Author Topic: What's dragging me down?  (Read 2831 times)

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Offline ceecrb1

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What's dragging me down?
« on: January 11, 2016, 02:26:28 pm »
So i'm trying to fault find a pcb from a moving light used in events etc.
I have worked out that somewhere on the board the 5v rail is shorted to ground.

What is the best way of finding where? I've open circuited all the "easy" options like caps, resistors and the LM...
So is the only option left for me to de-soulder the MANY IC's? Or is there a trick?
 

Offline matseng

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Re: What's dragging me down?
« Reply #1 on: January 11, 2016, 02:29:55 pm »
Easy trick?  Connect a 5 volt supply with a lot of ooomph to it.  Enough amps put thru the short will make it hot and/or burn and/or explode.  :-)
 

Offline grumpydoc

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Re: What's dragging me down?
« Reply #2 on: January 11, 2016, 02:35:21 pm »
A current limited power supply and a voltmeter with good resolution can be used.

Hook up a supply limited to a "safe" current, let's say 100mA

Measure the voltage at the board's power terminals, say that the resistance on the power rail at that point is 0.1ohm so you'll get 10mV

Now move along the power rails on the PCB, as you get "closer" to the short the voltage reading will go down, when it hits (almost) zero, you will have found the culprit.
 

Offline N2IXK

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Re: What's dragging me down?
« Reply #3 on: January 11, 2016, 02:39:43 pm »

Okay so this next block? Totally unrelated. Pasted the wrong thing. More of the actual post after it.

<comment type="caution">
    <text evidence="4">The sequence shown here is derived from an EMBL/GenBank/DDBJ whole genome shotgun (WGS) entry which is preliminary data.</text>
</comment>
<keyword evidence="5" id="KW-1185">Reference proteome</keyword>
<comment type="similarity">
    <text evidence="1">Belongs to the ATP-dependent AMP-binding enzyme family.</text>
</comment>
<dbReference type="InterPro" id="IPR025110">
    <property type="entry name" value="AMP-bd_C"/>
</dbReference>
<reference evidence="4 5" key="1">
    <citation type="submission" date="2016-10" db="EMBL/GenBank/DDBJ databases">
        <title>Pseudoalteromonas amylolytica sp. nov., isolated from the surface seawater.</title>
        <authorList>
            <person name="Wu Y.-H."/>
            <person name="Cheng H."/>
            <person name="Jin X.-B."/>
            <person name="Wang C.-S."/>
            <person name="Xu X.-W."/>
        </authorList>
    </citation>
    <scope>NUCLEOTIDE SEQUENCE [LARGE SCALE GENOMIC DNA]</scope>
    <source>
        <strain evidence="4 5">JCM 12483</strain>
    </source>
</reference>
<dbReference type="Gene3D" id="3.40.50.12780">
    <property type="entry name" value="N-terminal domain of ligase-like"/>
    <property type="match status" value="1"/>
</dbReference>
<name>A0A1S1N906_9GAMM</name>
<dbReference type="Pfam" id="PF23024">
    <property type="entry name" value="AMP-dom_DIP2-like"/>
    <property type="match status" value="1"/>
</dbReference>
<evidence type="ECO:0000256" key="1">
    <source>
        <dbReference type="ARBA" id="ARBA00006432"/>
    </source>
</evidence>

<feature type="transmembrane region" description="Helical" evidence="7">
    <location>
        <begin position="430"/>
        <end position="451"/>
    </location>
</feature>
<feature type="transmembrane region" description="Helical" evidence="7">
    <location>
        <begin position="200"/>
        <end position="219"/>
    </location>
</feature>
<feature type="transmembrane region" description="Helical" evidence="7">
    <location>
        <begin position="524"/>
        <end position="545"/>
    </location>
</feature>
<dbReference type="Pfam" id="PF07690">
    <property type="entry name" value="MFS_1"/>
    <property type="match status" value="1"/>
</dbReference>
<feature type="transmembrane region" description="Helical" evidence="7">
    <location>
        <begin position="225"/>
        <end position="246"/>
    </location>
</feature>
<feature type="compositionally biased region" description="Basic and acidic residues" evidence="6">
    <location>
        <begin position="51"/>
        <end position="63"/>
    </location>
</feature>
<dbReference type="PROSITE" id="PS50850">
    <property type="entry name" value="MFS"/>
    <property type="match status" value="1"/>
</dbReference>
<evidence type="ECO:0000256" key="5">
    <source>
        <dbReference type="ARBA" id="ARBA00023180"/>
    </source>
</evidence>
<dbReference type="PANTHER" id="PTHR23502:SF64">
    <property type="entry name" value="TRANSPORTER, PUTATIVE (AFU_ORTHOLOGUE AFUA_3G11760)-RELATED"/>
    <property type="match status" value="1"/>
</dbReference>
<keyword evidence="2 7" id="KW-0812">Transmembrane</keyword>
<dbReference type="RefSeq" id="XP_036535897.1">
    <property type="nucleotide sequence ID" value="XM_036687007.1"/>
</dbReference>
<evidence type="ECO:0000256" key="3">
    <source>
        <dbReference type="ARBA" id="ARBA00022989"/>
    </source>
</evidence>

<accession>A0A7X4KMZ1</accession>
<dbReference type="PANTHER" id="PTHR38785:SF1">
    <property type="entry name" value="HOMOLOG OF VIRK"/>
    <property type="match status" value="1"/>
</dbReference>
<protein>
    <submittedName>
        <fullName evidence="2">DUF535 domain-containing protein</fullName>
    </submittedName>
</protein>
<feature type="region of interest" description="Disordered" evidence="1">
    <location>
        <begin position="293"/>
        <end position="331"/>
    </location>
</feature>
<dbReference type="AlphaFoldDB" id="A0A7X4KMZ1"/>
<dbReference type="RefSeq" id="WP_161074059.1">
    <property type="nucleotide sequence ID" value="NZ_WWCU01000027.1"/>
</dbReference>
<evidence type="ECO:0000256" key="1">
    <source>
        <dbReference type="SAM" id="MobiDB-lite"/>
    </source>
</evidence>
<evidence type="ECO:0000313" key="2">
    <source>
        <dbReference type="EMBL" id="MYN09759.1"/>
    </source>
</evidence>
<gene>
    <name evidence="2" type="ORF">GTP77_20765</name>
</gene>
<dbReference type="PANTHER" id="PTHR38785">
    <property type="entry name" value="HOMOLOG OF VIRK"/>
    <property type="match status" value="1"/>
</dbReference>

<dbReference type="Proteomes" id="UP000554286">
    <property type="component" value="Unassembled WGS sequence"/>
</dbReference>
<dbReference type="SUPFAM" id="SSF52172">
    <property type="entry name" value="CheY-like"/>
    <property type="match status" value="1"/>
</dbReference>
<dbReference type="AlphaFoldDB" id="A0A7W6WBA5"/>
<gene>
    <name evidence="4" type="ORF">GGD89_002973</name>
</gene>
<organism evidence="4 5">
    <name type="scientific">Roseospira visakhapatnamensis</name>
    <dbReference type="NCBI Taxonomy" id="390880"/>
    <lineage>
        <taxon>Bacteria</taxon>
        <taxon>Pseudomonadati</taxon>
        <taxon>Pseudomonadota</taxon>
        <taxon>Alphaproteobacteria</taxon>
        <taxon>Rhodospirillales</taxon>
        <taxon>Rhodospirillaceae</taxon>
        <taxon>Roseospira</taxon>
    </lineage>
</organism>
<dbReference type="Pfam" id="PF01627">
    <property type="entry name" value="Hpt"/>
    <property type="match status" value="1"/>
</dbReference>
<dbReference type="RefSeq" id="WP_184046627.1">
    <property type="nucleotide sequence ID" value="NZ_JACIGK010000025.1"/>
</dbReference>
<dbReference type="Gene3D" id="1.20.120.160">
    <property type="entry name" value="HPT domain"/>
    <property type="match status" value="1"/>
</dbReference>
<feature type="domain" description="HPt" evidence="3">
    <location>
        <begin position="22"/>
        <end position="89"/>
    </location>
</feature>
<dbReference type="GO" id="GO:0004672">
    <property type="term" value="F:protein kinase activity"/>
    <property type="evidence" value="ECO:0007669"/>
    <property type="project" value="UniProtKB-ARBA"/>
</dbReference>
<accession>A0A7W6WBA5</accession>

Or a 5V supply with a bit less oomph, and feel around (or use a thermal imager) and look for hot spots.

A milliohmmeter can be useful for localizing a short on a board, as well. If you suspect a shorted IC, check the resistance across the 5V supply and ground pins of each one, and look for the one showing the lowest resistance.

"My favorite programming language is...SOLDER!"--Robert A. Pease
 

Offline ceecrb1

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Re: What's dragging me down?
« Reply #4 on: January 11, 2016, 02:40:49 pm »
Great thanks! Looks like I cant do this on site then. Time to take it home and get it on a proper bench!
 

Offline Ian.M

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Re: What's dragging me down?
« Reply #5 on: January 11, 2016, 02:47:12 pm »
Measuring voltage drops from the regulator output to the chip 5V pins is good if its got a power distribution tree rather than a solid power plane, and will often help you find the area of the board that's drawing excess current.  If its a power plane you are FUBARed and voltage drops probably wont tell you much

Also, you don't always need to fully desolder ICs.  Its often possible to desolder just the power pin, lifting it slightly for SOIC and TQFP, or cleaning the hole carefully for through hole, 'springing' the pin into the center of the hole and carefully heating the pin and pad alternately with flux to reflow any solder whiskers.  Check with a low ohm meter if the pin has been isolated successfully.   Cut power tracks if you have to to narrow it down - if done neatly, they can easily be bridged once the fault is found.
 

Offline Robert Karl

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Re: What's dragging me down?
« Reply #6 on: January 11, 2016, 05:10:16 pm »
I agree with the consensus of a bench supply "with oomph".

If you have a flir, you can see the location will literally glow.
Good multimeter is the next best.

Anecdotally, I've used a BIG capacitor to great effect too - when patience wears thin.